When Henry VIII died in 1547, he left three highly intelligent children to succeed him in turn, to be followed, if their lines failed, by the descendants of his sister, Mary Tudor.
Children of England begins at the point where Alison Wier's bestseller, The Six Wives of Henry VIII came to an end, and covers the period until Elizabeth succeeded to the throne in 1558. Her interest is in the characters and relationships with Henry's four heirs.
Making use of a huge variety of contemporary sources, she brings to life one of the most extraordinary periods of English history, when each of Henry's heirs was potentially the tool of powerful political or religious figures, and when the realm was seething with intrigue and turbulent change.
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Recounted with her usual lively thoroughness by Alison Weir, my favourite Tudor historian - Independent on Sunday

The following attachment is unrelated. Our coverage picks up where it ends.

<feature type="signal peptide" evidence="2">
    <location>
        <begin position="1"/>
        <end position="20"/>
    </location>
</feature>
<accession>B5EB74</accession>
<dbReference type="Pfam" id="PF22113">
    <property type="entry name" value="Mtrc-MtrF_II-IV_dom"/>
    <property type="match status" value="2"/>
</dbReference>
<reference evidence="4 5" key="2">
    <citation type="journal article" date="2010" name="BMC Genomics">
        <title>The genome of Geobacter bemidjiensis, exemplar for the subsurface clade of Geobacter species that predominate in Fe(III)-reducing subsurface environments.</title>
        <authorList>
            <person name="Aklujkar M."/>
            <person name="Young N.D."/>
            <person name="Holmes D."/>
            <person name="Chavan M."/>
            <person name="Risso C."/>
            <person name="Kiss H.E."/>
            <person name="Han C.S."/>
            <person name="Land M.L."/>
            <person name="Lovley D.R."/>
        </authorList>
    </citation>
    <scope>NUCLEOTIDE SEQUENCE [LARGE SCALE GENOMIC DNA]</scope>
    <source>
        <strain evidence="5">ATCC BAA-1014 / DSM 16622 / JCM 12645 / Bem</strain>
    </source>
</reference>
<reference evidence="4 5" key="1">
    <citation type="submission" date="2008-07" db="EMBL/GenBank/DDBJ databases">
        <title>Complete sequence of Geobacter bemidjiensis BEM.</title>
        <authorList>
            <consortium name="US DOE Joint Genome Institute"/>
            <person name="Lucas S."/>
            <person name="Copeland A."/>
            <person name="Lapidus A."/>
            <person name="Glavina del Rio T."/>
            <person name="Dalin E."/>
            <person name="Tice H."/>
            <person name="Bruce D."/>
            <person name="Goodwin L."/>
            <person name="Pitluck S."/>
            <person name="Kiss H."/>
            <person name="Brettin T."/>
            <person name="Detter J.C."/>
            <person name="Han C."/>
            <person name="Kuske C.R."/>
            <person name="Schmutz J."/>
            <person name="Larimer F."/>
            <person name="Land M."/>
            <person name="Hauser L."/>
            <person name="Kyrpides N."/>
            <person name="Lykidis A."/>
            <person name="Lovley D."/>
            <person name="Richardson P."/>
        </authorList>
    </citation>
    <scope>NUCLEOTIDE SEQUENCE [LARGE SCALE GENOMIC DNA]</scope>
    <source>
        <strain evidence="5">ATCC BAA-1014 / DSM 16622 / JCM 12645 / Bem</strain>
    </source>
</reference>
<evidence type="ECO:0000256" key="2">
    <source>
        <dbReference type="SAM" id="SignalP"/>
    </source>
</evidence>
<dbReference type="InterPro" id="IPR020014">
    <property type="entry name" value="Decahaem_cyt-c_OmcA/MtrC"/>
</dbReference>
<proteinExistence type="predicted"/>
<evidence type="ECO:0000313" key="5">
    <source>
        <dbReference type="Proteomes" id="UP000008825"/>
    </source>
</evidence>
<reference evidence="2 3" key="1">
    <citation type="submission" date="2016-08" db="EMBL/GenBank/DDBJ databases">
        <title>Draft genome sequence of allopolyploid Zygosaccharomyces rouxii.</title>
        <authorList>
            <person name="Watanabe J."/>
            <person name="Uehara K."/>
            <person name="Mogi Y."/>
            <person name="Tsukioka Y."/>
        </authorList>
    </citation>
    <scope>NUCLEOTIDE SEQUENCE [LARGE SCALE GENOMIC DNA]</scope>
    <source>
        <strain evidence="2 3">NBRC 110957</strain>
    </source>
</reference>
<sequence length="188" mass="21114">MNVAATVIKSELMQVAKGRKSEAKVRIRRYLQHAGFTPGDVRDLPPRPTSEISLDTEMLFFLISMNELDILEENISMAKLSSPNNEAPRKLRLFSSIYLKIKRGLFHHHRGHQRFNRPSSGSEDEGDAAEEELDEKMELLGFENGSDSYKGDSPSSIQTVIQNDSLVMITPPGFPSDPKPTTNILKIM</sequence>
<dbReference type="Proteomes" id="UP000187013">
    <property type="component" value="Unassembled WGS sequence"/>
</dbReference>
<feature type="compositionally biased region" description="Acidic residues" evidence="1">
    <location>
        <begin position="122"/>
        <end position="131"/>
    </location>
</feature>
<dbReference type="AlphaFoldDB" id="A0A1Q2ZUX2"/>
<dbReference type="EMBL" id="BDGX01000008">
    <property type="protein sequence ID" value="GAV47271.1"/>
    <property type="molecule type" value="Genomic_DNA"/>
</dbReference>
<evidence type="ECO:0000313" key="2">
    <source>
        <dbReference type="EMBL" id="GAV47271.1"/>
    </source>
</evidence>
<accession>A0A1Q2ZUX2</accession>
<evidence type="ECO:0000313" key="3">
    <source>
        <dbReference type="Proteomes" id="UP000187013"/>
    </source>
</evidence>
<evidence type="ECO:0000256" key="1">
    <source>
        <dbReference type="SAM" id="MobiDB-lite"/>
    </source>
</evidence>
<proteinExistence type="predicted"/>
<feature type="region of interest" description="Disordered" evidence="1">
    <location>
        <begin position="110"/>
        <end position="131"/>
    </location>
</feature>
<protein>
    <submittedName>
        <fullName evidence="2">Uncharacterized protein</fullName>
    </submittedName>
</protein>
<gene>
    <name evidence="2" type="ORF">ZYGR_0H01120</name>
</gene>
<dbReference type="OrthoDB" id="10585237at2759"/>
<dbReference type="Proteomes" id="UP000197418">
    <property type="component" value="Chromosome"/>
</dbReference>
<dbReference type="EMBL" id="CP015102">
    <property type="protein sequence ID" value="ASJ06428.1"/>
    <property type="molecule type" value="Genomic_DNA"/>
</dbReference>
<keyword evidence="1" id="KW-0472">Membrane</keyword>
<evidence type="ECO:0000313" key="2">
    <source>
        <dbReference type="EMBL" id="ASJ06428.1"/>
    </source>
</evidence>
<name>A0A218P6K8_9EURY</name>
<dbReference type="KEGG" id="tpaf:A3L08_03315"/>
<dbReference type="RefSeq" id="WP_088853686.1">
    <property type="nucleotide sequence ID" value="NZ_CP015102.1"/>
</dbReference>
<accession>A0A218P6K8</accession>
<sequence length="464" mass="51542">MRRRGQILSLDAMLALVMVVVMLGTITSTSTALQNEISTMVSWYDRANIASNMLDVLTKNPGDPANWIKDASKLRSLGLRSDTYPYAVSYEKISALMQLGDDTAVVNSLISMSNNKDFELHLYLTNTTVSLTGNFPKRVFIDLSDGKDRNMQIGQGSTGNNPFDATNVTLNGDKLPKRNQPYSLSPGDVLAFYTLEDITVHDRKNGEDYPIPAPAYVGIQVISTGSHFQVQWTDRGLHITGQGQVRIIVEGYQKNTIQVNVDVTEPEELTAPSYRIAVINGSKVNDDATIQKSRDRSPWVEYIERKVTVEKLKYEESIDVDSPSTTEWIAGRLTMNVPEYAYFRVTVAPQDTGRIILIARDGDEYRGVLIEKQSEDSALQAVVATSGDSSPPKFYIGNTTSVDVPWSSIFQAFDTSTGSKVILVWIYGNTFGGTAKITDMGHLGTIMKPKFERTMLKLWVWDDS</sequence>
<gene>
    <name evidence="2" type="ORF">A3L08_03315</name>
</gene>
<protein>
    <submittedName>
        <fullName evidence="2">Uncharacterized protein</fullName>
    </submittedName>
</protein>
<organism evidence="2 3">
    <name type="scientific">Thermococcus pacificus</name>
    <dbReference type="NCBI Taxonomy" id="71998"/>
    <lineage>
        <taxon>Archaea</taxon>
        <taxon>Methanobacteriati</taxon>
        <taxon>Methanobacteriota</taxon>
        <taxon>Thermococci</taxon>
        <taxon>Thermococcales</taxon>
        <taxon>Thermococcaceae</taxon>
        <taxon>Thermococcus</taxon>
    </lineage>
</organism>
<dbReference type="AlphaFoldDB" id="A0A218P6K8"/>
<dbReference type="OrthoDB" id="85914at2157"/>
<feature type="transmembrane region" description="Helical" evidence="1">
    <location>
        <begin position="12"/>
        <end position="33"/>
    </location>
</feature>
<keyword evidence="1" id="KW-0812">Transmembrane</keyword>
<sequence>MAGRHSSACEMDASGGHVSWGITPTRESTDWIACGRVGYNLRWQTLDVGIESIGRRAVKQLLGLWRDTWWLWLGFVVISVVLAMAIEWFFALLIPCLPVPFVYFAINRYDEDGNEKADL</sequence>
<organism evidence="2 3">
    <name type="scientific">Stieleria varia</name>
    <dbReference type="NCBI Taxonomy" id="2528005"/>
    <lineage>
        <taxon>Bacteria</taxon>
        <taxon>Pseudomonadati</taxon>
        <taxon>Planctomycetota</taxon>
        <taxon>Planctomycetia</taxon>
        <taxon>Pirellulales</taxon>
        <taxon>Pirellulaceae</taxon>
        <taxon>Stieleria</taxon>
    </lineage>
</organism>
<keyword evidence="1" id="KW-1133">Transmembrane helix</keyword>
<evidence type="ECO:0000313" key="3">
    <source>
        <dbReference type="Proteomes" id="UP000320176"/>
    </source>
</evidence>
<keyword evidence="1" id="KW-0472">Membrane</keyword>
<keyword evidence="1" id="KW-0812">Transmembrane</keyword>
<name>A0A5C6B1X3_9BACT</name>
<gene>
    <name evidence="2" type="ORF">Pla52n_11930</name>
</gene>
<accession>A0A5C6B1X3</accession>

With impressive narrative skill, Alison Weir pilots her readers through the ceaseless tides of intrigue which surged around the four heirs of King Henry VIII. Her mastery of detail brings their tempestuous lives into sharp focus from a distance of four centuries... This is full-blooded history - Independent
She writes in an engaging way and adopts an even-handed approach - Irish Times
Alison Weir is one of our best popular historians and one, moreover, with an impressive scholarly pedigree in Tudor history - Independent
Weir provides immense satisfaction. She writes in a pacy, vivid style, engaging the heart as well as the mind. This, her fourth book on the Tudors, affirms her pre-eminence in that field - Independent
Alison Weir lives and works in Surrey. Her books include Britain's Royal Families, The Six Wives of Henry VIII, Children of England, Eleanor of Aquitaine, Henry VIII: King and Court,Mary, Queen of Scots, Isabella: She-Wolf of France, Queen of England, Katherine Swynford: The Story of John of Gaunt and His Scandalous Duchess and the novels, Innocent Traitor and The Lady Elizabeth.